There is no person in the world who is entirely free from risk when it comes to the dangerous and chronic illnesses in the world. However, it’s important to understand that your risk of having certain issues will depend largely on the risk factors that influence you.
One risk factor of a lot of conditions is your biological sex. If you’re a woman, then there are a few routine checks you should be ready and willing to arrange as part of an annual physical, or as often as your doctor recommends.
The heart health tests
While men are more likely to experience heart disease, the risk is so high and ubiquitous that there’s no excuse for women not to get checked as well. You can easily get your blood pressure and your cholesterol checked as part of your annual physical, so make sure you don’t miss this. You can catch changes in heart health well in advance of any diagnosis, giving you time to make the lifestyle changes necessary to course correct.
The bone density test
Women are a lot more likely to start losing bone density as they get older, with the risk being most significant once you are in your sixties and beyond. However, a lot of women still get diagnosed with issues like osteoporosis early, especially if they have experienced bone fractures or have low body weight, as well.
Osteoporosis can be treated with medication to help your body preserve more of your bone density, so getting that diagnosis as soon as possible can be crucial to maintaining a great quality of life.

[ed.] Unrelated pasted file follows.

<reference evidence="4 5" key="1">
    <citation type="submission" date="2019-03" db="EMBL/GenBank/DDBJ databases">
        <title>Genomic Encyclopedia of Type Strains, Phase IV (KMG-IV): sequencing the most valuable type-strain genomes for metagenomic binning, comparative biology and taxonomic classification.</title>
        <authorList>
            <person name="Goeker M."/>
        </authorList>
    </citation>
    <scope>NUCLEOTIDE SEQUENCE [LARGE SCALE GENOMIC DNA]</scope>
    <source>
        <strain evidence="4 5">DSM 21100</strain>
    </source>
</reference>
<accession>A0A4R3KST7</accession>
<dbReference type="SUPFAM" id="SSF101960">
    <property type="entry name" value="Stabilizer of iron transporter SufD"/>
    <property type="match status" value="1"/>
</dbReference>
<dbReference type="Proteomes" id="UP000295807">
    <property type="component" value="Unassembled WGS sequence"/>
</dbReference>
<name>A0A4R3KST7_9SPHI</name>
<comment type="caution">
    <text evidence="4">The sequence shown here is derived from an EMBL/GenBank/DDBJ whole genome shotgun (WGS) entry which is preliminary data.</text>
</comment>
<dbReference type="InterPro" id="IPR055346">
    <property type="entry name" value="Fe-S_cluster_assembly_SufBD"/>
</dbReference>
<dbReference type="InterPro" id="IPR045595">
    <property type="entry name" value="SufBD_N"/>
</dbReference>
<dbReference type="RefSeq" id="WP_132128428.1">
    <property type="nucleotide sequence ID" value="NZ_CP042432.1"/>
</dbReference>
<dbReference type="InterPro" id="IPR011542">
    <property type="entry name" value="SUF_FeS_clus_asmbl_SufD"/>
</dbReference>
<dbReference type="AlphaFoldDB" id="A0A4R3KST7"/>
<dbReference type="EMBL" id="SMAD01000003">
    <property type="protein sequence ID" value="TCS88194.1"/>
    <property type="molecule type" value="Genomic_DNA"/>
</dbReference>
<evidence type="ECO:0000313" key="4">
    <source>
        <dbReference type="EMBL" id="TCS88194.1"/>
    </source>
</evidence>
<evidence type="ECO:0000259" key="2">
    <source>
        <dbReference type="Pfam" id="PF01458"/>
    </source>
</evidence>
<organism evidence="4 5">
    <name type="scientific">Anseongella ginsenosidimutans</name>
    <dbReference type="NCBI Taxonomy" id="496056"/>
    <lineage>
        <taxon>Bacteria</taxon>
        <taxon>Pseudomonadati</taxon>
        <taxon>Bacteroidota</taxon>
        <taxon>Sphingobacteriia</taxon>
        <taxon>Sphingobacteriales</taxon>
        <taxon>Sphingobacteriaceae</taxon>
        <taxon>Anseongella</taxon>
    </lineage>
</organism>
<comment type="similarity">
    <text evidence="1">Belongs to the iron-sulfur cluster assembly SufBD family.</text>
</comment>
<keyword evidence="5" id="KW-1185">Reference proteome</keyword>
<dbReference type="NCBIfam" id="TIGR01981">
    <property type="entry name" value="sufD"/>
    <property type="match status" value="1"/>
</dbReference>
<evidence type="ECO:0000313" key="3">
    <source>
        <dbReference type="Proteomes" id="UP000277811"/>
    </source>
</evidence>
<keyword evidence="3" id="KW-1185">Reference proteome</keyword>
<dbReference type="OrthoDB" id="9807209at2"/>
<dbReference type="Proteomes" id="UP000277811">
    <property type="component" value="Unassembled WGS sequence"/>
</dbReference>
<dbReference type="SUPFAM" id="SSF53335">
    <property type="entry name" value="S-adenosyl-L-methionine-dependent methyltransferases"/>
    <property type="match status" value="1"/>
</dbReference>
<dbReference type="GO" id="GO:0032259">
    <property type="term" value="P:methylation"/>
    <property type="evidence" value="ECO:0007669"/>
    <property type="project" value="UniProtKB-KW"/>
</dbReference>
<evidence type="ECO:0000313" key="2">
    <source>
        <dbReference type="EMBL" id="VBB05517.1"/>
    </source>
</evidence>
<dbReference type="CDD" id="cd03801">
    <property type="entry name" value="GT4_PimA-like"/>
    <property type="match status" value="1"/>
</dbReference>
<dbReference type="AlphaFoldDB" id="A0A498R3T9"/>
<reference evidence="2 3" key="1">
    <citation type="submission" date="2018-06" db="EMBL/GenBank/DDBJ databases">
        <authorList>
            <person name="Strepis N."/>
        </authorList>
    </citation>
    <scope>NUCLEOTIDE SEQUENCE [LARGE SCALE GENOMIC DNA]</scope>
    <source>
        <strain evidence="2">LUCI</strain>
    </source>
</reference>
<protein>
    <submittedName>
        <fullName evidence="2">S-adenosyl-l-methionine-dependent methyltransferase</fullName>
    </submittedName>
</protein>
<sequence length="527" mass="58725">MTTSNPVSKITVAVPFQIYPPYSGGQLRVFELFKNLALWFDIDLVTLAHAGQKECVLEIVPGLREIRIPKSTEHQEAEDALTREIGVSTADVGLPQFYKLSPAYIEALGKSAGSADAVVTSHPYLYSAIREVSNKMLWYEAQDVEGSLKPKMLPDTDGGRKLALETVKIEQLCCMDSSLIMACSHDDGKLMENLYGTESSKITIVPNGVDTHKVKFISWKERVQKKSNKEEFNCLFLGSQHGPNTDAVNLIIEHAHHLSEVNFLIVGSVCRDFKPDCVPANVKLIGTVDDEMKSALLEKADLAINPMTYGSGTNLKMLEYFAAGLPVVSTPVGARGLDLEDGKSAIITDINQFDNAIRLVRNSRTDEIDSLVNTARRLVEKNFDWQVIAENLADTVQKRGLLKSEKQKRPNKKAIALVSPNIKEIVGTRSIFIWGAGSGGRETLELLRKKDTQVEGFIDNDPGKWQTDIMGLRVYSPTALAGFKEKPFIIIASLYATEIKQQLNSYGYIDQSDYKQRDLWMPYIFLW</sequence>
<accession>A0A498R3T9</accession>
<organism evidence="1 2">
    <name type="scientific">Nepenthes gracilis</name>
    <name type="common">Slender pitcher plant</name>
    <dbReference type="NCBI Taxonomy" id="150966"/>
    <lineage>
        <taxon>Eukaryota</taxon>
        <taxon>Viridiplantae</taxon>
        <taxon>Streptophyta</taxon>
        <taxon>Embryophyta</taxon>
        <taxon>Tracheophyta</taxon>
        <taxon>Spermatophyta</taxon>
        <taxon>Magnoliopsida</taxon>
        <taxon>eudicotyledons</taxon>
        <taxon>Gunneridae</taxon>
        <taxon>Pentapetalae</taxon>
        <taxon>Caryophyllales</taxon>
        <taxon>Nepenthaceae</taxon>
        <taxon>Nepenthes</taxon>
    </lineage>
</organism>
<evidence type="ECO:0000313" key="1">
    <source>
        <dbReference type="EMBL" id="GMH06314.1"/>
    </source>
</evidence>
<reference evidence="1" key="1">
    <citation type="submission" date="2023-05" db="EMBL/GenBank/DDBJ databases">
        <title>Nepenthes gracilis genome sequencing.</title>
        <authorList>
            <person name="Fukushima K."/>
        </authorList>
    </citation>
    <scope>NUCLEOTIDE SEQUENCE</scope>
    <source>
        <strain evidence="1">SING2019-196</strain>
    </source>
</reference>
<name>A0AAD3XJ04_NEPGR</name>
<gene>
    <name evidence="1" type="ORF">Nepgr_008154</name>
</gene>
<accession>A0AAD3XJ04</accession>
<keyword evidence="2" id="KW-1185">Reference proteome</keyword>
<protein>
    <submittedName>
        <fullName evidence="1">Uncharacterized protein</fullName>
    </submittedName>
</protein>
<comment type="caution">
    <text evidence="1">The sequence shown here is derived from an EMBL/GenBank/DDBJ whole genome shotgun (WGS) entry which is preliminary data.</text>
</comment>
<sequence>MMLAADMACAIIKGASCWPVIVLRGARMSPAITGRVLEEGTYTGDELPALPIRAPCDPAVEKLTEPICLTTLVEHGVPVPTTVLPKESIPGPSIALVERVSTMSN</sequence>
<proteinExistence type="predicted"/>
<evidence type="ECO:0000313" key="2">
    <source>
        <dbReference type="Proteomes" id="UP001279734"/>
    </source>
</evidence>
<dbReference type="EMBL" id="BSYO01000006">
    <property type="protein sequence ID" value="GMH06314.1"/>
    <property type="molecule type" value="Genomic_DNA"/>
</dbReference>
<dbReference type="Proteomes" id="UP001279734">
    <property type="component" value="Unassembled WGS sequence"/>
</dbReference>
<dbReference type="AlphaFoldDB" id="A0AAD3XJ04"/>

The breast exam
The risk of cancer is still a great specter that hangs over many of our heads, especially those of us with a family history that includes it. The breast exam, or mammogram, screens for breast cancer using X-ray images.
If you feel any physical changes in your breast tissue, especially lumps, you will want to make sure that you take a breast exam to help assuage any concerns or to get an early start in treating and fighting it. People who get their cancer diagnosed in an early stage have a significantly higher success rate of getting into remission or completely removing it.
The pap smear
While breast cancer might be the one we most commonly talk about, it’s not the only risk that women need to be thinking about. In fact, cervical cancer can be more likely to affect younger women. As such, it’s wise to have a pap smear done every year as part of a physical to check for it.
It’s important to know that a pap smear does not check for ovarian cancer, as some think, so you need to know the symptoms and signs of that yourself so you can go for a diagnosis if you think there’s anything to be concerned about.
Start making sure that these important health checks are part of your yearly routine. The sooner you discover any issues, the more proactive you may be able to be in treatment.